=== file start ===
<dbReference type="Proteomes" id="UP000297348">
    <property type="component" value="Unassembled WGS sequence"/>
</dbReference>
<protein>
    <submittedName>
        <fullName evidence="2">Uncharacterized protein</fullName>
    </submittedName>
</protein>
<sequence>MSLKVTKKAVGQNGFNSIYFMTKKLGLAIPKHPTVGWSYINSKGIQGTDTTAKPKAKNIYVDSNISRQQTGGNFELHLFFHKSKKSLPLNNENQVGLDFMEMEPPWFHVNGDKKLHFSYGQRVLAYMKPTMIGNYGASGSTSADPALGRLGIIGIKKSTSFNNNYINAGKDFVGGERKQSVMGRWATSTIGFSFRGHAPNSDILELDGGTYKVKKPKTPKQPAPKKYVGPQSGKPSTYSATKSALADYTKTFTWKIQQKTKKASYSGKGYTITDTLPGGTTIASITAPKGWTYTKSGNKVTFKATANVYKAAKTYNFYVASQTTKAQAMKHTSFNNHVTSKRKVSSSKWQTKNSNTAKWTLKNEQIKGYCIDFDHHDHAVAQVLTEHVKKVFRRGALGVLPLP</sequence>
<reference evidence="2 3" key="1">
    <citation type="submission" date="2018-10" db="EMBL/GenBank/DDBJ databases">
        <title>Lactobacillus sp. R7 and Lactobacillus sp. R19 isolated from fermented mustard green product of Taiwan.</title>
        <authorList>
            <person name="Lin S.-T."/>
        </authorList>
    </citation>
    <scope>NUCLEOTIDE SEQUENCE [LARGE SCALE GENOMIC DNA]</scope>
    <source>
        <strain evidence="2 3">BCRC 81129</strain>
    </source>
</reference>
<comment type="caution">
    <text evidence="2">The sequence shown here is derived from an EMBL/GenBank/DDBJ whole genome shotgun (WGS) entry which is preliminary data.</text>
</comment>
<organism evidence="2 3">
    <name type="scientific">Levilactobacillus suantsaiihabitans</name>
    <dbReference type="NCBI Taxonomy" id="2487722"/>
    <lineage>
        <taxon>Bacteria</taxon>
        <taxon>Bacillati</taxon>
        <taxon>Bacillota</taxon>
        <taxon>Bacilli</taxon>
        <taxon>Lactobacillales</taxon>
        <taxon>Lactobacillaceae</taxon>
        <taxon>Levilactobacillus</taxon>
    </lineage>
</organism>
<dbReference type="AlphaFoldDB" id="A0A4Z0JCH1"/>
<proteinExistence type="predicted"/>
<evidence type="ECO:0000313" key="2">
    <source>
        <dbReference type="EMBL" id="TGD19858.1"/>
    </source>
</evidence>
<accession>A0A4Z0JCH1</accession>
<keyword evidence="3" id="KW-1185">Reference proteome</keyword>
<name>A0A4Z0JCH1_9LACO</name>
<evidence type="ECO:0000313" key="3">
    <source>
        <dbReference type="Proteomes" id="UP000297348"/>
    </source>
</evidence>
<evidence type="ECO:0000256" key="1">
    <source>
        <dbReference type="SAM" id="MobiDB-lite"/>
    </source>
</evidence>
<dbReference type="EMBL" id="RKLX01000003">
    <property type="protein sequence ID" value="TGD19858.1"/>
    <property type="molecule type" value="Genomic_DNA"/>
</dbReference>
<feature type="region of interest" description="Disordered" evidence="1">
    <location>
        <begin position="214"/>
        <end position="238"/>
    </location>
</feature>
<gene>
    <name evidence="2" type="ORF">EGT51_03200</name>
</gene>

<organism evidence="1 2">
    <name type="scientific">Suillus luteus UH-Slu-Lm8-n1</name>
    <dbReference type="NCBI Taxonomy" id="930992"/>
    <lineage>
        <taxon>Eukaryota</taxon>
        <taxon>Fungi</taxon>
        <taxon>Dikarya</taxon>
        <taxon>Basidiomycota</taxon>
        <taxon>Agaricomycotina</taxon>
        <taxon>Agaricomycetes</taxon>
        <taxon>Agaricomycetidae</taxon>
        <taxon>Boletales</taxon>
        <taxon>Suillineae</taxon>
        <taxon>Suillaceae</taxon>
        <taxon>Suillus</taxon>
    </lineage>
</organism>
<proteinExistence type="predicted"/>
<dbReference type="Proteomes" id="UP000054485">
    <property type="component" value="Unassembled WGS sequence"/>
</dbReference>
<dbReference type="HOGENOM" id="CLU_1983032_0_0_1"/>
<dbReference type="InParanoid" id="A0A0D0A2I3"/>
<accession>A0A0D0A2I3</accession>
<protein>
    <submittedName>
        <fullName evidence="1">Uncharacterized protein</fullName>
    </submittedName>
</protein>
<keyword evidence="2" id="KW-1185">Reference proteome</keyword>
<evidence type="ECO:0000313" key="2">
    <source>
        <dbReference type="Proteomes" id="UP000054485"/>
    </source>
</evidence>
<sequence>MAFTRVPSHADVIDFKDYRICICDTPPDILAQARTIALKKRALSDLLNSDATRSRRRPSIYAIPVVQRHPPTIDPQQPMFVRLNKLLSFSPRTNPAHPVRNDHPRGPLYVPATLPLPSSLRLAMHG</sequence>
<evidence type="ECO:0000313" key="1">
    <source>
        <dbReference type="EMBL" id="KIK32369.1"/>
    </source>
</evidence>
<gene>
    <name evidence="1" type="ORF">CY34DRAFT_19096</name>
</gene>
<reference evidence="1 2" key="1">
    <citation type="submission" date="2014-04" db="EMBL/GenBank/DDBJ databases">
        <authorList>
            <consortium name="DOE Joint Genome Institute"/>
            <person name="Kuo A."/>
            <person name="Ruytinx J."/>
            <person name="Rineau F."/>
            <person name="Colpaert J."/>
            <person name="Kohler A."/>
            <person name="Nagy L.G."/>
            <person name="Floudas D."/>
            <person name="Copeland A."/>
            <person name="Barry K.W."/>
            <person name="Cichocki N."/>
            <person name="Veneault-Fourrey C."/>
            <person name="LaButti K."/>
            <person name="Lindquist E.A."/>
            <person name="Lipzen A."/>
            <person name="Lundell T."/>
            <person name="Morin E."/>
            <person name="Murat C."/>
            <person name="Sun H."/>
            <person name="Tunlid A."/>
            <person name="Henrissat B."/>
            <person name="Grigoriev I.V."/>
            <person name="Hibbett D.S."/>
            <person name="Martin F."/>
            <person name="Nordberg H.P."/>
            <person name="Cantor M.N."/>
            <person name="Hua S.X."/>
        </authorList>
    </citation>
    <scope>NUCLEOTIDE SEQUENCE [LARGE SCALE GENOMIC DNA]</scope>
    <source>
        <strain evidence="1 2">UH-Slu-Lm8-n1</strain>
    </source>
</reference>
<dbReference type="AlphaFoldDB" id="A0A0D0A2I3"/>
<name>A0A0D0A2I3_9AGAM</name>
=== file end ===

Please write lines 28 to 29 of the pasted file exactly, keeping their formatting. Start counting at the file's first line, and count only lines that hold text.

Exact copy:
    <lineage>
        <taxon>Bacteria</taxon>